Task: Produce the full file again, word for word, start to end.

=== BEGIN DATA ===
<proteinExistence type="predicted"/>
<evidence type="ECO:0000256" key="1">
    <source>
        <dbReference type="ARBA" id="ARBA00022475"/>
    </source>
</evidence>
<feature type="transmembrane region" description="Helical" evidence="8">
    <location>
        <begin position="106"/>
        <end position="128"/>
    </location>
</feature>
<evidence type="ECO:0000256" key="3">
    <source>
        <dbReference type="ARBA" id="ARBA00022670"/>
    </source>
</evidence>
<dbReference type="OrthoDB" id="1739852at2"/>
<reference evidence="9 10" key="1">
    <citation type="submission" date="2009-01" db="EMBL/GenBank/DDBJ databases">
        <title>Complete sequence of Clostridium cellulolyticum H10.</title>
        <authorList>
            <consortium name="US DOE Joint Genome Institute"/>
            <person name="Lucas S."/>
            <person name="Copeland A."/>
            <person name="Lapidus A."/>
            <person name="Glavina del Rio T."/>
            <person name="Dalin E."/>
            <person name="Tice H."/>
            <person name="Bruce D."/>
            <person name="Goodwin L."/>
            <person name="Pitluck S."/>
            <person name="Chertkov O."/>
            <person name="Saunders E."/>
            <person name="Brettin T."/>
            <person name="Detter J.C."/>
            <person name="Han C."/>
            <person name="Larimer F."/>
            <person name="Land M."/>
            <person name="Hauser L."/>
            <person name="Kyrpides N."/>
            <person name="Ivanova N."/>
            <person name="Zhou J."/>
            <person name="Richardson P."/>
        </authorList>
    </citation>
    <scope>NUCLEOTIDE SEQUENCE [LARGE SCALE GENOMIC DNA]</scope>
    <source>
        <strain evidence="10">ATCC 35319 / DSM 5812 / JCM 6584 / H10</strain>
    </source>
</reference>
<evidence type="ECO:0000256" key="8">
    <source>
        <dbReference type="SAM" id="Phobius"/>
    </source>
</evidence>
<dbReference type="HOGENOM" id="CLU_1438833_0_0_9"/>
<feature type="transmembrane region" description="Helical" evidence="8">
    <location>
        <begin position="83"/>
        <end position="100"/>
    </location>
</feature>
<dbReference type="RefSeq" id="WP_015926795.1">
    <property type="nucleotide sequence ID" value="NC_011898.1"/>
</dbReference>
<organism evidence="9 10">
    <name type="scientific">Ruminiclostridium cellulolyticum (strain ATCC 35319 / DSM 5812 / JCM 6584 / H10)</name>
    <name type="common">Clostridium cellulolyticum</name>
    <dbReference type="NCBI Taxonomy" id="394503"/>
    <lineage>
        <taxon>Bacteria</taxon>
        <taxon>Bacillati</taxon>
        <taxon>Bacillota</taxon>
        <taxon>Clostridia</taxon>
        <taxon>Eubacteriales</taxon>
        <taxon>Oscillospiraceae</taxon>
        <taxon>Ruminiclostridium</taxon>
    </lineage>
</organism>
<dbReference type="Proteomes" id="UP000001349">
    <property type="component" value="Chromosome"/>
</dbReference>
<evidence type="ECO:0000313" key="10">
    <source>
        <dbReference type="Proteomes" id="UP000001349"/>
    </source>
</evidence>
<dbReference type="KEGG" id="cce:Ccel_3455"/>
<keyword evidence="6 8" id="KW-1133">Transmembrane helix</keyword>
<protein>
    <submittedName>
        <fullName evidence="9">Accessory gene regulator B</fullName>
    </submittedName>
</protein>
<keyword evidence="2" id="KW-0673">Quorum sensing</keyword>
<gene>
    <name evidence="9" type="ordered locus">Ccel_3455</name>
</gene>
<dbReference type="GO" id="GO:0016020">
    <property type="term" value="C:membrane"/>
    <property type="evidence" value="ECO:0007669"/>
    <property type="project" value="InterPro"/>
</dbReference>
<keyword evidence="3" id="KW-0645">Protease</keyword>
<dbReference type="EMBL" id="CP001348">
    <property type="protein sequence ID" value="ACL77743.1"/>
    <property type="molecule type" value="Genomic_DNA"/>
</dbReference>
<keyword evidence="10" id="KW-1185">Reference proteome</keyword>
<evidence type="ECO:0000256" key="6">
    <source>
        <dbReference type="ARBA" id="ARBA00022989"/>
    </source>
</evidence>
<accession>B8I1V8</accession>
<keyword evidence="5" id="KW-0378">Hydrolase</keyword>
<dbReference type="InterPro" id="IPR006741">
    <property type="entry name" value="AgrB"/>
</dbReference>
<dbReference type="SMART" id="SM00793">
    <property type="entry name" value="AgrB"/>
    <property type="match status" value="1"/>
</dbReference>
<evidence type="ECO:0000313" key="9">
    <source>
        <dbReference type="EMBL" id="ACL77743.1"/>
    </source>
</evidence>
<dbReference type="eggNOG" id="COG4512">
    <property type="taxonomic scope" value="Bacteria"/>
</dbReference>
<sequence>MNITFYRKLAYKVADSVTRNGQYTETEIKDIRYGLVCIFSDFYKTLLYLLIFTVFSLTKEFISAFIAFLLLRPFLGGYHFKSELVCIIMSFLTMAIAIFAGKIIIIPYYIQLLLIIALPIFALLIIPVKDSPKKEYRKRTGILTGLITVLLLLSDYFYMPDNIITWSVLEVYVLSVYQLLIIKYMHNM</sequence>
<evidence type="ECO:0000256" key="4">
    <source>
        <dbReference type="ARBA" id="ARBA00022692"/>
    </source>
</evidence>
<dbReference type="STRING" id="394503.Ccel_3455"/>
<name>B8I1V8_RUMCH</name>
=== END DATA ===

<proteinExistence type="predicted"/>
<evidence type="ECO:0000256" key="1">
    <source>
        <dbReference type="ARBA" id="ARBA00022475"/>
    </source>
</evidence>
<feature type="transmembrane region" description="Helical" evidence="8">
    <location>
        <begin position="106"/>
        <end position="128"/>
    </location>
</feature>
<evidence type="ECO:0000256" key="3">
    <source>
        <dbReference type="ARBA" id="ARBA00022670"/>
    </source>
</evidence>
<dbReference type="OrthoDB" id="1739852at2"/>
<reference evidence="9 10" key="1">
    <citation type="submission" date="2009-01" db="EMBL/GenBank/DDBJ databases">
        <title>Complete sequence of Clostridium cellulolyticum H10.</title>
        <authorList>
            <consortium name="US DOE Joint Genome Institute"/>
            <person name="Lucas S."/>
            <person name="Copeland A."/>
            <person name="Lapidus A."/>
            <person name="Glavina del Rio T."/>
            <person name="Dalin E."/>
            <person name="Tice H."/>
            <person name="Bruce D."/>
            <person name="Goodwin L."/>
            <person name="Pitluck S."/>
            <person name="Chertkov O."/>
            <person name="Saunders E."/>
            <person name="Brettin T."/>
            <person name="Detter J.C."/>
            <person name="Han C."/>
            <person name="Larimer F."/>
            <person name="Land M."/>
            <person name="Hauser L."/>
            <person name="Kyrpides N."/>
            <person name="Ivanova N."/>
            <person name="Zhou J."/>
            <person name="Richardson P."/>
        </authorList>
    </citation>
    <scope>NUCLEOTIDE SEQUENCE [LARGE SCALE GENOMIC DNA]</scope>
    <source>
        <strain evidence="10">ATCC 35319 / DSM 5812 / JCM 6584 / H10</strain>
    </source>
</reference>
<evidence type="ECO:0000256" key="8">
    <source>
        <dbReference type="SAM" id="Phobius"/>
    </source>
</evidence>
<dbReference type="HOGENOM" id="CLU_1438833_0_0_9"/>
<feature type="transmembrane region" description="Helical" evidence="8">
    <location>
        <begin position="83"/>
        <end position="100"/>
    </location>
</feature>
<dbReference type="RefSeq" id="WP_015926795.1">
    <property type="nucleotide sequence ID" value="NC_011898.1"/>
</dbReference>
<organism evidence="9 10">
    <name type="scientific">Ruminiclostridium cellulolyticum (strain ATCC 35319 / DSM 5812 / JCM 6584 / H10)</name>
    <name type="common">Clostridium cellulolyticum</name>
    <dbReference type="NCBI Taxonomy" id="394503"/>
    <lineage>
        <taxon>Bacteria</taxon>
        <taxon>Bacillati</taxon>
        <taxon>Bacillota</taxon>
        <taxon>Clostridia</taxon>
        <taxon>Eubacteriales</taxon>
        <taxon>Oscillospiraceae</taxon>
        <taxon>Ruminiclostridium</taxon>
    </lineage>
</organism>
<dbReference type="Proteomes" id="UP000001349">
    <property type="component" value="Chromosome"/>
</dbReference>
<evidence type="ECO:0000313" key="10">
    <source>
        <dbReference type="Proteomes" id="UP000001349"/>
    </source>
</evidence>
<dbReference type="KEGG" id="cce:Ccel_3455"/>
<keyword evidence="6 8" id="KW-1133">Transmembrane helix</keyword>
<protein>
    <submittedName>
        <fullName evidence="9">Accessory gene regulator B</fullName>
    </submittedName>
</protein>
<keyword evidence="2" id="KW-0673">Quorum sensing</keyword>
<gene>
    <name evidence="9" type="ordered locus">Ccel_3455</name>
</gene>
<dbReference type="GO" id="GO:0016020">
    <property type="term" value="C:membrane"/>
    <property type="evidence" value="ECO:0007669"/>
    <property type="project" value="InterPro"/>
</dbReference>
<keyword evidence="3" id="KW-0645">Protease</keyword>
<dbReference type="EMBL" id="CP001348">
    <property type="protein sequence ID" value="ACL77743.1"/>
    <property type="molecule type" value="Genomic_DNA"/>
</dbReference>
<keyword evidence="10" id="KW-1185">Reference proteome</keyword>
<evidence type="ECO:0000256" key="6">
    <source>
        <dbReference type="ARBA" id="ARBA00022989"/>
    </source>
</evidence>
<accession>B8I1V8</accession>
<keyword evidence="5" id="KW-0378">Hydrolase</keyword>
<dbReference type="InterPro" id="IPR006741">
    <property type="entry name" value="AgrB"/>
</dbReference>
<dbReference type="SMART" id="SM00793">
    <property type="entry name" value="AgrB"/>
    <property type="match status" value="1"/>
</dbReference>
<evidence type="ECO:0000313" key="9">
    <source>
        <dbReference type="EMBL" id="ACL77743.1"/>
    </source>
</evidence>
<dbReference type="eggNOG" id="COG4512">
    <property type="taxonomic scope" value="Bacteria"/>
</dbReference>
<sequence>MNITFYRKLAYKVADSVTRNGQYTETEIKDIRYGLVCIFSDFYKTLLYLLIFTVFSLTKEFISAFIAFLLLRPFLGGYHFKSELVCIIMSFLTMAIAIFAGKIIIIPYYIQLLLIIALPIFALLIIPVKDSPKKEYRKRTGILTGLITVLLLLSDYFYMPDNIITWSVLEVYVLSVYQLLIIKYMHNM</sequence>
<evidence type="ECO:0000256" key="4">
    <source>
        <dbReference type="ARBA" id="ARBA00022692"/>
    </source>
</evidence>
<dbReference type="STRING" id="394503.Ccel_3455"/>
<name>B8I1V8_RUMCH</name>